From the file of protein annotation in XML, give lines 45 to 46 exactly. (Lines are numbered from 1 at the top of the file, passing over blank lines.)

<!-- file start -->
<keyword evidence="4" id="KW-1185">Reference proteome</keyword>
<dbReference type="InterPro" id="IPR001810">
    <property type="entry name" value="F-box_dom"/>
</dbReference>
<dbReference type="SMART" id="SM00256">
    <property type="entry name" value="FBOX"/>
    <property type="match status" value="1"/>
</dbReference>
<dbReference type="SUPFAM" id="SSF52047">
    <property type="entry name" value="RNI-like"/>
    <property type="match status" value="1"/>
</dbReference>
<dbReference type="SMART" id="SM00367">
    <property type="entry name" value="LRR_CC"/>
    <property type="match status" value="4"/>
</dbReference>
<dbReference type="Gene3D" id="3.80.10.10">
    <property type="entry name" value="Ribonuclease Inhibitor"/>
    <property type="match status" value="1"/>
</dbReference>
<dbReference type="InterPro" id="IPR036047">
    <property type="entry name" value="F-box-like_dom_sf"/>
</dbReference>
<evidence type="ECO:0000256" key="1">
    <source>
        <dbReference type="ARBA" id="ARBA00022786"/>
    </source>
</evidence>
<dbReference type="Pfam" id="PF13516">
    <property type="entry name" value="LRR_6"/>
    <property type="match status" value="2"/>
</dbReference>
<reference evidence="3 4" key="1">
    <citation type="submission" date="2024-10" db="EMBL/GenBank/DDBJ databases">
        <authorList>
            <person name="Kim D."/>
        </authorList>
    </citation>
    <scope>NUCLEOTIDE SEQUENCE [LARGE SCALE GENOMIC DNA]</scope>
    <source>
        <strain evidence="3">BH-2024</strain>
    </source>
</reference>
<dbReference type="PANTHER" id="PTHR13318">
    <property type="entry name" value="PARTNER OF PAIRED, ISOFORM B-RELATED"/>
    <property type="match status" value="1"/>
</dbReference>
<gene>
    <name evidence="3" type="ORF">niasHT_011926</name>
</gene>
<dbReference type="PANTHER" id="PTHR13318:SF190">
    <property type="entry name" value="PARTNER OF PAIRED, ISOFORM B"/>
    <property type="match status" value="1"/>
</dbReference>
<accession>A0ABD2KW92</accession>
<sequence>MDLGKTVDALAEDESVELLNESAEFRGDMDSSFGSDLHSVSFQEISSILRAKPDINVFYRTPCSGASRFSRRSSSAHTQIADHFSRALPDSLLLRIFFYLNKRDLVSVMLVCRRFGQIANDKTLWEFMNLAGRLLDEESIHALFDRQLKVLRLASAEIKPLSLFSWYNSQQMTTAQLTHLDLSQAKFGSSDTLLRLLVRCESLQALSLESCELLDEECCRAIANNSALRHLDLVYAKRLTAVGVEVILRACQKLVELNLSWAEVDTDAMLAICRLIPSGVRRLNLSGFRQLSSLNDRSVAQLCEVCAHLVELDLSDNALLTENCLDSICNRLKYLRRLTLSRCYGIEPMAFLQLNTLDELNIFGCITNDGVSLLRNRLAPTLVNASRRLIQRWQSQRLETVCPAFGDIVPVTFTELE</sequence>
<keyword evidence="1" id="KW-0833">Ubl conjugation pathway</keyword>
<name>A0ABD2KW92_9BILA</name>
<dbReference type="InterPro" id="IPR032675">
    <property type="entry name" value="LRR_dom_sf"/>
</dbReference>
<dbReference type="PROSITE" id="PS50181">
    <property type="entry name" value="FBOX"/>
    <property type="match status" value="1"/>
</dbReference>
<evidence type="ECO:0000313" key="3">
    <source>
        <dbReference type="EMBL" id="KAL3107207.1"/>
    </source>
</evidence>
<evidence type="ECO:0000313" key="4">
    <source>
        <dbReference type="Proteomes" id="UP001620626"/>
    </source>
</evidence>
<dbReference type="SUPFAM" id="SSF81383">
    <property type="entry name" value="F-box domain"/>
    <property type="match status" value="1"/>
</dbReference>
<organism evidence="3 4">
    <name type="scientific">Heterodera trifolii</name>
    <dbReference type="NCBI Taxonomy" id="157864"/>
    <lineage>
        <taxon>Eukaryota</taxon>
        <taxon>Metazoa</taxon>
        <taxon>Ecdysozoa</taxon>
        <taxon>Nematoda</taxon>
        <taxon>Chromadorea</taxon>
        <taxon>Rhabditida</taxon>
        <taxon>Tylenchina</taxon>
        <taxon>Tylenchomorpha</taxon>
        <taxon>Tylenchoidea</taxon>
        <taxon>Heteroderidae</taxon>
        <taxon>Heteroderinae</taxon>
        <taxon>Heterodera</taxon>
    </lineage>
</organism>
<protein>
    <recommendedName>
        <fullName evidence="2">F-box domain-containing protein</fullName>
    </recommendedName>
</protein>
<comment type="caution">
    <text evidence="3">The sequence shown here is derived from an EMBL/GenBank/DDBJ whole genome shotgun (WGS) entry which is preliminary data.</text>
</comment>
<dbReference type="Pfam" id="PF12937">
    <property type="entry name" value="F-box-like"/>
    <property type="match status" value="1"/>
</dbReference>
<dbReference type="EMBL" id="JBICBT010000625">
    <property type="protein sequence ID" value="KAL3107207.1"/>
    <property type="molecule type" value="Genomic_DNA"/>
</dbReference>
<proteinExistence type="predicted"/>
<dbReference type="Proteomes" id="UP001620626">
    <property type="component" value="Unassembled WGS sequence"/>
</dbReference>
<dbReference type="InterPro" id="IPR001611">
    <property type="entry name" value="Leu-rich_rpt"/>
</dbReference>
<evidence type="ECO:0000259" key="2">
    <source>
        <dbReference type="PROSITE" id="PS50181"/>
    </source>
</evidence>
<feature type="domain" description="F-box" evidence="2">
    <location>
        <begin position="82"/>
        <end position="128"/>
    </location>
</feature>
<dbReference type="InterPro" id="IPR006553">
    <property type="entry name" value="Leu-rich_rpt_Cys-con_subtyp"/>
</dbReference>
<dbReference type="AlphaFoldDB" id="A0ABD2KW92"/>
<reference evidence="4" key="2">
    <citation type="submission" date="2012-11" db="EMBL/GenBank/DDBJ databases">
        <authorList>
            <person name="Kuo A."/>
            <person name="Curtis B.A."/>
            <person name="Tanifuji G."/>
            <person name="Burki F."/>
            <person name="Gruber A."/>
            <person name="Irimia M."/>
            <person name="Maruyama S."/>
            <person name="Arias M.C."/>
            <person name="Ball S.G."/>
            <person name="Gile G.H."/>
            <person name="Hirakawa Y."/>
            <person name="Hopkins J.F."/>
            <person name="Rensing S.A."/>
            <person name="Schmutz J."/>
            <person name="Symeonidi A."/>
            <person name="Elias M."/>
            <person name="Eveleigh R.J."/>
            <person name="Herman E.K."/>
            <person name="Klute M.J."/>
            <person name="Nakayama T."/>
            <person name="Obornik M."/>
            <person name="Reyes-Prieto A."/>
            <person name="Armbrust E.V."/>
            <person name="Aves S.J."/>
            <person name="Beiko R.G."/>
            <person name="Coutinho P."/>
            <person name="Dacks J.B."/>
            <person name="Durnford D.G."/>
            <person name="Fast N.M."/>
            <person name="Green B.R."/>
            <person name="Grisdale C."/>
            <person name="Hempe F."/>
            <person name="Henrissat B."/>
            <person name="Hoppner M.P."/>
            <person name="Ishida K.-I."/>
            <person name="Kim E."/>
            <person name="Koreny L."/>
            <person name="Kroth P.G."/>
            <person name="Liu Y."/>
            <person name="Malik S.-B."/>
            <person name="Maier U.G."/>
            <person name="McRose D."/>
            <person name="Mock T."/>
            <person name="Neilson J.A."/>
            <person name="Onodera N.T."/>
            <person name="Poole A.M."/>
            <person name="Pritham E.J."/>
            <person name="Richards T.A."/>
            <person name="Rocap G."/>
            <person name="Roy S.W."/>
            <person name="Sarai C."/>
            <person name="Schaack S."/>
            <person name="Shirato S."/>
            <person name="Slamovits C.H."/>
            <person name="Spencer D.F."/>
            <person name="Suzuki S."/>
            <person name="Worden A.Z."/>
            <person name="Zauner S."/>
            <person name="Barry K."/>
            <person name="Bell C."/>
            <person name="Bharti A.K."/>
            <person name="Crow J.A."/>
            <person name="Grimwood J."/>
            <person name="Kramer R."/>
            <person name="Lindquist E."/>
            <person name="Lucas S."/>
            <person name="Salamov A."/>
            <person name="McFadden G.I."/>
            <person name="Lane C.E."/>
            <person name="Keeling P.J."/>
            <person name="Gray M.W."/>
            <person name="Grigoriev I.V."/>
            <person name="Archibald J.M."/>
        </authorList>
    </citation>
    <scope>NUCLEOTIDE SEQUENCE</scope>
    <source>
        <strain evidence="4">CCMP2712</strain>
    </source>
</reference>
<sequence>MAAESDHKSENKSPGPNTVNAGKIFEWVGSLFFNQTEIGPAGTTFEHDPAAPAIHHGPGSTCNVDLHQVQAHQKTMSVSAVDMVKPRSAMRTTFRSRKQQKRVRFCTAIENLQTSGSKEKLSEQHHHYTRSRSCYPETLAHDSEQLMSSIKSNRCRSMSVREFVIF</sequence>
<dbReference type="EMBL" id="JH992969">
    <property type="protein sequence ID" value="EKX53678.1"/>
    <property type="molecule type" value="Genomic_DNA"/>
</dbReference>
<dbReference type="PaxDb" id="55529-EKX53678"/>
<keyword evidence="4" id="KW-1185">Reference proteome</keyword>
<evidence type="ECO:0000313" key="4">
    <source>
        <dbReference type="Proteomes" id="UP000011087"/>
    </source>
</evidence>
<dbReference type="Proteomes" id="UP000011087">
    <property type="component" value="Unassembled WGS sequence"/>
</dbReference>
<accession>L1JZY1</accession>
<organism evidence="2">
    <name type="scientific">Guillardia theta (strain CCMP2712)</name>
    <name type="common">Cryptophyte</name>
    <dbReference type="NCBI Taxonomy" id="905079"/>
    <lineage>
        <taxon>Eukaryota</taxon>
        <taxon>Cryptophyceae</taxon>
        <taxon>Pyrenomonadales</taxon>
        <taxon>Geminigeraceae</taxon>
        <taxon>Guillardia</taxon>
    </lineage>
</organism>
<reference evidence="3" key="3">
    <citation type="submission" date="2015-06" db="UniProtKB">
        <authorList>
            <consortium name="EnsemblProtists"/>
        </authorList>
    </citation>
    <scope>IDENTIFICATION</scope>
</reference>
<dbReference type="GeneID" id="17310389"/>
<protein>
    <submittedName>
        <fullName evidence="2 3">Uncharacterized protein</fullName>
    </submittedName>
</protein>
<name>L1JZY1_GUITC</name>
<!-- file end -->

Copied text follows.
    <property type="entry name" value="PARTNER OF PAIRED, ISOFORM B-RELATED"/>
    <property type="match status" value="1"/>